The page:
Radio frequencies detect estrus
this document web posted: Wednesday March 9, 2005 20050310p103
By Ian Bell
The idea of placing a radio frequency device in a cow's rumen to detect when it is in heat is no longer science fiction.
The U.S. dairy industry is already pursuing the idea's merits and researchers in Western Canada want to explore whether it could also benefit beef producers.
"The research is still really in its infancy but it is something to pay attention to," said Julie Small, a research scientist who specializes in beef cattle reproductive management at the Agriculture Canada Brandon Research Centre
At least one U.S. company is already promoting a radio frequency device contained in a bolus. After being fed down a dairy cow's throat, the device sits in the reticulum, the second chamber of the digestive tract, for the lifetime of the animal.
The bolus contains electronics that measure temperature in the reticulum as well as a transmitter that relays information via a coded radio frequency.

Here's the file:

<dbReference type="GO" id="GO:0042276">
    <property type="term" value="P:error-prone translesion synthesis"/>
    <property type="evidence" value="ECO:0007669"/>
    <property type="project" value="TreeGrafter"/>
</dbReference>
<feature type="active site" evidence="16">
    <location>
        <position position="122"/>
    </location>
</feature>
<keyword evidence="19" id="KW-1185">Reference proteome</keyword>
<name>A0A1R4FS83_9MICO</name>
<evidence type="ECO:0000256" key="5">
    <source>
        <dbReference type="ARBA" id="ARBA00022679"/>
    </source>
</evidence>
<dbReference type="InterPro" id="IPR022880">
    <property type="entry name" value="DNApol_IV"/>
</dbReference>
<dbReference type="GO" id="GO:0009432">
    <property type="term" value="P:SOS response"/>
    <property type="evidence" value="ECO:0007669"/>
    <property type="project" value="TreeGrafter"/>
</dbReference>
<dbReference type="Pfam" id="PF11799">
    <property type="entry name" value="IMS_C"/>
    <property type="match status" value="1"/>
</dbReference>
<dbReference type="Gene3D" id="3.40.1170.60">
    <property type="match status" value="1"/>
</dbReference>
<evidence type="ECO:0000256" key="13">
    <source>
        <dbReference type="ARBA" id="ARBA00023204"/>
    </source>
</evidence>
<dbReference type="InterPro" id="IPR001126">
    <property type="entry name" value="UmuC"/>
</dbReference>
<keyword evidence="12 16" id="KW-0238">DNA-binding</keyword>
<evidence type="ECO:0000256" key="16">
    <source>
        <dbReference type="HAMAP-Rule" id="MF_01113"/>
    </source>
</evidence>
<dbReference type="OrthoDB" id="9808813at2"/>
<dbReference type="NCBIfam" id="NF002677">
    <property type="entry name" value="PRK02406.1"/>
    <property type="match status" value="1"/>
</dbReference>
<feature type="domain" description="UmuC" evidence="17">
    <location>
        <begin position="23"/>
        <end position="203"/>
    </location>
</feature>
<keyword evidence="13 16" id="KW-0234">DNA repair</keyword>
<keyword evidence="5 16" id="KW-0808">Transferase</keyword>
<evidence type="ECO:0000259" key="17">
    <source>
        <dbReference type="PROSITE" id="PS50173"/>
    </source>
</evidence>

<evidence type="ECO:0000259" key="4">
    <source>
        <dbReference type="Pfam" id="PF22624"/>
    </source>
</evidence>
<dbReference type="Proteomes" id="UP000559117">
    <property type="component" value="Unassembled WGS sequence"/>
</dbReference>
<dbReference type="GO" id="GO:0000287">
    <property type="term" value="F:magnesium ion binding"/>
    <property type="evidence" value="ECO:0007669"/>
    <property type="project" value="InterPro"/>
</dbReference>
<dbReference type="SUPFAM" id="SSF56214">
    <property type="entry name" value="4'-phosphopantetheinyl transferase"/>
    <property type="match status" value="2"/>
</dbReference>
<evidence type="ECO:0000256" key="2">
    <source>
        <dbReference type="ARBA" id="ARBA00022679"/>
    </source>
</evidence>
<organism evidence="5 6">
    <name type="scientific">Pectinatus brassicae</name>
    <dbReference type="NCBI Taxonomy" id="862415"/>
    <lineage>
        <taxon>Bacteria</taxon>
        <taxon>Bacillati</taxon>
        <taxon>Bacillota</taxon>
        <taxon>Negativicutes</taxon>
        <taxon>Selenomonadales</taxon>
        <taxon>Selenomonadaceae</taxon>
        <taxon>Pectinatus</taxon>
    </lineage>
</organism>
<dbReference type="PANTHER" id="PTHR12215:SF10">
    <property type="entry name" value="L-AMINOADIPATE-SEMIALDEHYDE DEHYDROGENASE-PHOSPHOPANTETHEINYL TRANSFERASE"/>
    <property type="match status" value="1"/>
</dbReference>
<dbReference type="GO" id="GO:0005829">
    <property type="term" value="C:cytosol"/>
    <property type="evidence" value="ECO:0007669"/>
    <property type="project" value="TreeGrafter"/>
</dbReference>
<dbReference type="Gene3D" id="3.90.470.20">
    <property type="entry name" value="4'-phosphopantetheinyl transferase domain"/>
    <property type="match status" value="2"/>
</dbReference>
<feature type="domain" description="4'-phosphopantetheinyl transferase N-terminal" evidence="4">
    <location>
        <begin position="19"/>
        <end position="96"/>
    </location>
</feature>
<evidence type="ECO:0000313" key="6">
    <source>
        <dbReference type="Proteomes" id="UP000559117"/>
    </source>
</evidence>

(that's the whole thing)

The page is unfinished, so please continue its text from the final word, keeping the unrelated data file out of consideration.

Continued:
A panel that houses antennas and sensors gathers information from the transmitter. It is placed where dairy cows will either enter or exit the parlour.
Each time a cow passes the panel, information about reticular temperature is transmitted from the bolus to the panel and then conveyed into a computer. The panel is equipped with electronics that can identify a cow according to the unique radio frequency of its bolus.
The data is checked regularly for temperature patterns that could indicate a cow in heat.
"There's a lot of fine tuning to be done, but certainly it has great potential," Small said.
One of the problems is that feed and water intake can skew the information.
The U.S. product is called the MaGiix Rumen Bolus and its manufacturer claims it is impervious to stomach acids and provides lifetime protection against hardware disease.
Aside from estrus detection, the product is also intended to detect sickness in cattle, monitor for heat stress and help reveal calving date.
Small said radio frequency boluses could also be used as part of Canada's cattle identification program.
"Red meat is NOT bad for you. Now, blue-green meat - THAT'S bad for you!"